Translating to ‘home fish’ or ‘country fish’, Jagun Yamarr is a new exhibition opening March 20 at Culture Hub, showcasing the artistic works by Gumbaynggirr community and their connection to the local marine environment.
Jagun Yamarr is the next community takeover hosted by Culture Hub, in Coffs Central, bringing the temporary gallery space to life with local Aboriginal culture over 4 weeks.
“It’s always been part of our cultural ethic and responsibility to look after country first and for Gumbaynggirr people, the ocean is our totem,” explains Chels Marshall, traditional owner, cultural systems ecologist and Director of Flying Fish Blue.
“My family totem is the red bass fish, and I’ve got cousins that are shark totem, and nephews that are stingrays. So kinship, Aboriginal ideology and worldviews all come in play and artists are showcasing fish they like to eat or have kinship with, or fish they admire.”
The art evolved from traditional owners in Nambucca (Nyambaga) working with Southern Cross University and the National Marine Science Centre on photographic inventories of marine species in Gumbaynggirr sea country. The result was an exchange of knowledge about names, meanings and uses of the species.
Integrating Gumbaynggirr ecological knowledge and community participation, the research shared both western and Aboriginal biocultural science to promote biocultural diversity.
“Traditional ecological knowledge includes a holistic and broad disciplinary approach to sustainability, including language, art, and ceremony, as critical ways to maintain healthy human-environment relations,” said Ms Marshall.
Embedding two-way learning, the exhibition includes Gumbaynggirr language alongside scientific terms for fish that inhabit the river, nearshore reefs and rocky shores around Jagun (country).
“Gumbaynggirr is a living language, so part of this was engaging with knowledge holders, language teachers, the language centre and language hub to record the cultural names of the species.”
The resulting works offer powerful cultural and emotional expression. The hope is that the exhibition will inspire all to connect with and care for the incredible biodiversity and ecosystems in the region.
Visitors to Culture Hub are invited to immerse themselves in the Jagun Yamarr soundscape and spend time in the chill space, with stories to delve into including books from Coffs Harbour Libraries. While experiencing the artworks and marine creatures on display, it is hoped audiences will move through the exhibition and absorb the spirit of Jagun Yamarr.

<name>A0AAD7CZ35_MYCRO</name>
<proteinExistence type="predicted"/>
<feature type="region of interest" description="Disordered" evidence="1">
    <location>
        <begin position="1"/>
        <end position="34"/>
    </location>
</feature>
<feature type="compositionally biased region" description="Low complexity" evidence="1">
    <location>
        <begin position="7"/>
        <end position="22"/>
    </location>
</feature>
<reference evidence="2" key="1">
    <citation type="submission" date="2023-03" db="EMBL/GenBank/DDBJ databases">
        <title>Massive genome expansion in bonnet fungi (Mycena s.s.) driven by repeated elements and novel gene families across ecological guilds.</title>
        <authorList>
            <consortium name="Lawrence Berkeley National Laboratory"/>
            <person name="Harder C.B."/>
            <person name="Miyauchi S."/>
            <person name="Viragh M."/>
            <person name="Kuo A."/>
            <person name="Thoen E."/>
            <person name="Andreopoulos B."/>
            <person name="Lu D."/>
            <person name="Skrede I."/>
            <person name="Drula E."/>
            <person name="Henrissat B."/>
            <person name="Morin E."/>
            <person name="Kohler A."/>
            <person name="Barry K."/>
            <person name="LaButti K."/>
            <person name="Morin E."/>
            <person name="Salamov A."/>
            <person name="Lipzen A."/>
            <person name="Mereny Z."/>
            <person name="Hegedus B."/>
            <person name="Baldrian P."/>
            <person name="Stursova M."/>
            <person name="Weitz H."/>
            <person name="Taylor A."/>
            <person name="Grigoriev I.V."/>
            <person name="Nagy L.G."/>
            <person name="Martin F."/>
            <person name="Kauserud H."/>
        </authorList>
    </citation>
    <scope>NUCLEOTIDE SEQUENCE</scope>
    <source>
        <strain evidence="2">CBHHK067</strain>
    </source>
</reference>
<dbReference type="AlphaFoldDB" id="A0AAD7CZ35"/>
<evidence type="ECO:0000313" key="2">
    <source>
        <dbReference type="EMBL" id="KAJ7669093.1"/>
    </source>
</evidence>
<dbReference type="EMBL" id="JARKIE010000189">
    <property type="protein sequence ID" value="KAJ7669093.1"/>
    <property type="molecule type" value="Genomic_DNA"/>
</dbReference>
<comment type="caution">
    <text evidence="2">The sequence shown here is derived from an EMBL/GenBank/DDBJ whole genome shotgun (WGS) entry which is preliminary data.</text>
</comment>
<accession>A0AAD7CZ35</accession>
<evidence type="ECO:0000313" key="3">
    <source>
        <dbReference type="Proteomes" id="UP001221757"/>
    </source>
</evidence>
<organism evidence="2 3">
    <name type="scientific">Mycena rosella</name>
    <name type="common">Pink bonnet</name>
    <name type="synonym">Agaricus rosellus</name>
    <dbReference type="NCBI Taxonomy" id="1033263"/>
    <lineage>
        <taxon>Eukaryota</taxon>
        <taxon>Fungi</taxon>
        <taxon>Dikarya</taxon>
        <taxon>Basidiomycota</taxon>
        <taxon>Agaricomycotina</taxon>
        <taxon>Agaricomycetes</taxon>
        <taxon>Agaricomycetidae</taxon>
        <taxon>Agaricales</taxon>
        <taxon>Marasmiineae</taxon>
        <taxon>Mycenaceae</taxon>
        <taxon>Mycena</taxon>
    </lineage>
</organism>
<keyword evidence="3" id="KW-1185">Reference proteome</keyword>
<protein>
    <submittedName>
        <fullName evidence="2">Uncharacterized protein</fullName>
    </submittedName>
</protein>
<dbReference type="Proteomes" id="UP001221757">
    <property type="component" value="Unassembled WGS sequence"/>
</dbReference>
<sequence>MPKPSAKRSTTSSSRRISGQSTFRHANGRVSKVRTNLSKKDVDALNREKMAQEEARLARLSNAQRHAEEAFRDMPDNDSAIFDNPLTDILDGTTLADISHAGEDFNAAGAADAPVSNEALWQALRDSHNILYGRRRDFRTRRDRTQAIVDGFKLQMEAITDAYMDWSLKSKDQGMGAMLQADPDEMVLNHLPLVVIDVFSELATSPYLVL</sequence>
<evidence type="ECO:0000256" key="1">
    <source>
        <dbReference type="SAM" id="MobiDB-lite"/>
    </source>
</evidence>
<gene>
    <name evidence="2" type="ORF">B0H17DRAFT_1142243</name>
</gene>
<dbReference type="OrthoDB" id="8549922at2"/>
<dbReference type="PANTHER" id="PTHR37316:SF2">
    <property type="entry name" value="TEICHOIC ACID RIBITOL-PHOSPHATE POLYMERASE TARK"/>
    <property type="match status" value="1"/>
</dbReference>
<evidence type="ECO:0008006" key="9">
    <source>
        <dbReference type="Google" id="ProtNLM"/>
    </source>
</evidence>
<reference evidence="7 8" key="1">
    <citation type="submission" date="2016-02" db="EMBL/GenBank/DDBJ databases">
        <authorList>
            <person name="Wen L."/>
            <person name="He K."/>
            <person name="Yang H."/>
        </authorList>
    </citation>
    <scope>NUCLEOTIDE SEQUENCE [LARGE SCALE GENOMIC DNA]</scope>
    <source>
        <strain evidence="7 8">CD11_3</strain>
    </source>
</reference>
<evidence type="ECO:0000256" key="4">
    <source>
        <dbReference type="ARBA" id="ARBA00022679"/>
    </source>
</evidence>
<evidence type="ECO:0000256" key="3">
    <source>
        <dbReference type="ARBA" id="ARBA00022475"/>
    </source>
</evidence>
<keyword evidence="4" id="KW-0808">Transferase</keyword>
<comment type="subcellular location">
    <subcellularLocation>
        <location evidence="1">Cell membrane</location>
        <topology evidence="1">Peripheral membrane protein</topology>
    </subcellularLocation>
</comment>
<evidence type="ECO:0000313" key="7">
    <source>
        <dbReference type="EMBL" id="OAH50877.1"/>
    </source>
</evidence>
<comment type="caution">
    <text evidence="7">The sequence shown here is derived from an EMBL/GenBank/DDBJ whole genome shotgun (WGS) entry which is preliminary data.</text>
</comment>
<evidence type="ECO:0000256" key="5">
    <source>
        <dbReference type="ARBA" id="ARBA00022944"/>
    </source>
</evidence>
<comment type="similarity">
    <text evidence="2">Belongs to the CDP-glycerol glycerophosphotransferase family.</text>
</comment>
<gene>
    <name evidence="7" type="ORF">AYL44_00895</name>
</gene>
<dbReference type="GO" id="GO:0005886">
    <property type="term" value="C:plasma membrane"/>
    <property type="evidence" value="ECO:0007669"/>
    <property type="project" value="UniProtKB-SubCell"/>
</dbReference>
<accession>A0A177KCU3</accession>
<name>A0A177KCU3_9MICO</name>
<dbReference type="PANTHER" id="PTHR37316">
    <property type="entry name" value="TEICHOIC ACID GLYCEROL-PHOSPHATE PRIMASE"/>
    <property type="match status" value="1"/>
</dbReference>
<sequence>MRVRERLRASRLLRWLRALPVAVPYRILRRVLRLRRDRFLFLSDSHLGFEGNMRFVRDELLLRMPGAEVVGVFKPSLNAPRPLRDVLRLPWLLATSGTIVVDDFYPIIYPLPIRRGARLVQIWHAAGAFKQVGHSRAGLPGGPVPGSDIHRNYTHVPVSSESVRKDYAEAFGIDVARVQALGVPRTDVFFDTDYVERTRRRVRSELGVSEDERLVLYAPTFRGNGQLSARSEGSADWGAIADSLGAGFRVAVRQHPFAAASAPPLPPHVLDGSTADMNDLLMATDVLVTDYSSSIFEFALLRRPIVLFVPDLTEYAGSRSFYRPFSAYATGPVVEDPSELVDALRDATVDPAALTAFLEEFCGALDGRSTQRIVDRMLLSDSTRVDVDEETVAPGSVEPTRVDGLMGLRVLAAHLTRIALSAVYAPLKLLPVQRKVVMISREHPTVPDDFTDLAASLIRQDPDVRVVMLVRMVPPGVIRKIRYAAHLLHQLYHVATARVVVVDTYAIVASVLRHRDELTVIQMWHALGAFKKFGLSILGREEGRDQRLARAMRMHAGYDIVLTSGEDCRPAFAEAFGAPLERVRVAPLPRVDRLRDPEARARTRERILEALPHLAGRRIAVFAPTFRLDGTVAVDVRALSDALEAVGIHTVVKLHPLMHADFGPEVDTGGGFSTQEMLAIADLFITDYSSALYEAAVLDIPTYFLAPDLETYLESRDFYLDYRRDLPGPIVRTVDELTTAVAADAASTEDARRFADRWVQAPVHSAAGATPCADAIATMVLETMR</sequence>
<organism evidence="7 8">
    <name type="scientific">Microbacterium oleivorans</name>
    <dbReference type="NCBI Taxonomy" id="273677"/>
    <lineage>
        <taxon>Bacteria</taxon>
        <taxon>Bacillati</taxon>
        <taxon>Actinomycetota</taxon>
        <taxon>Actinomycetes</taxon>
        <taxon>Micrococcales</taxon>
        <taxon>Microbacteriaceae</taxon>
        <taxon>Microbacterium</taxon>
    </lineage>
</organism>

Programs Facilitator Ashleigh Frost says some of the works in the exhibition were created at workshops she ran in the community earlier this year.
“The workshop we ran in Valla was really special to be a part of, we worked with watercolour paints and sat down with lots of kids, aunties and elders telling stories and barbecuing while painting local fish species,” said Ms Frost. “The result is a beautiful poster that you can see at the exhibition and take home for $5.”
“We ran another workshop at The Art Dept in Toormina where 10 community members shared stories and experimented with different types of clay. Those works will also be on show at Culture Hub.”
Coming up on April 3, Ms Frost, alongside a Gumbaynggirr artist, will lead Jagun Yamarr Kids Easter Workshops at Coffs Central where 8-12 year olds can paint their own home fish and marine world in watercolour. Bookings via eventbrite.
JAGUN YAMARR EXHIBTION
SAT 20 MAR- SAT 17 APR
AT CULTURE HUB | LEVEL 1 COFFS CENTRAL SHOPPING CENTRE
For more information visit: https://www.coffsharbour.nsw.gov.au/gallery
What’s on next at Culture Hub:
Sikh Museum Takeover: 24 April-29 May
In this community takeover, The Sikh Heritage Museum of Australia shares cultural artefacts, interactive displays relating to Sikh culture and a first-hand insight into how the culturally rich storylines of local Indian weddings have shifted over time. Alongside will be a special program of live music spanning Indian classical to Bollywood Groove.
Culture Hub is a cultural mix of Coffs Harbour Regional Gallery, Museum and Libraries in association with Coffs Central.
Credits: Chels Marshall interview courtesy of Harbour Magazine. Images by And the trees photography.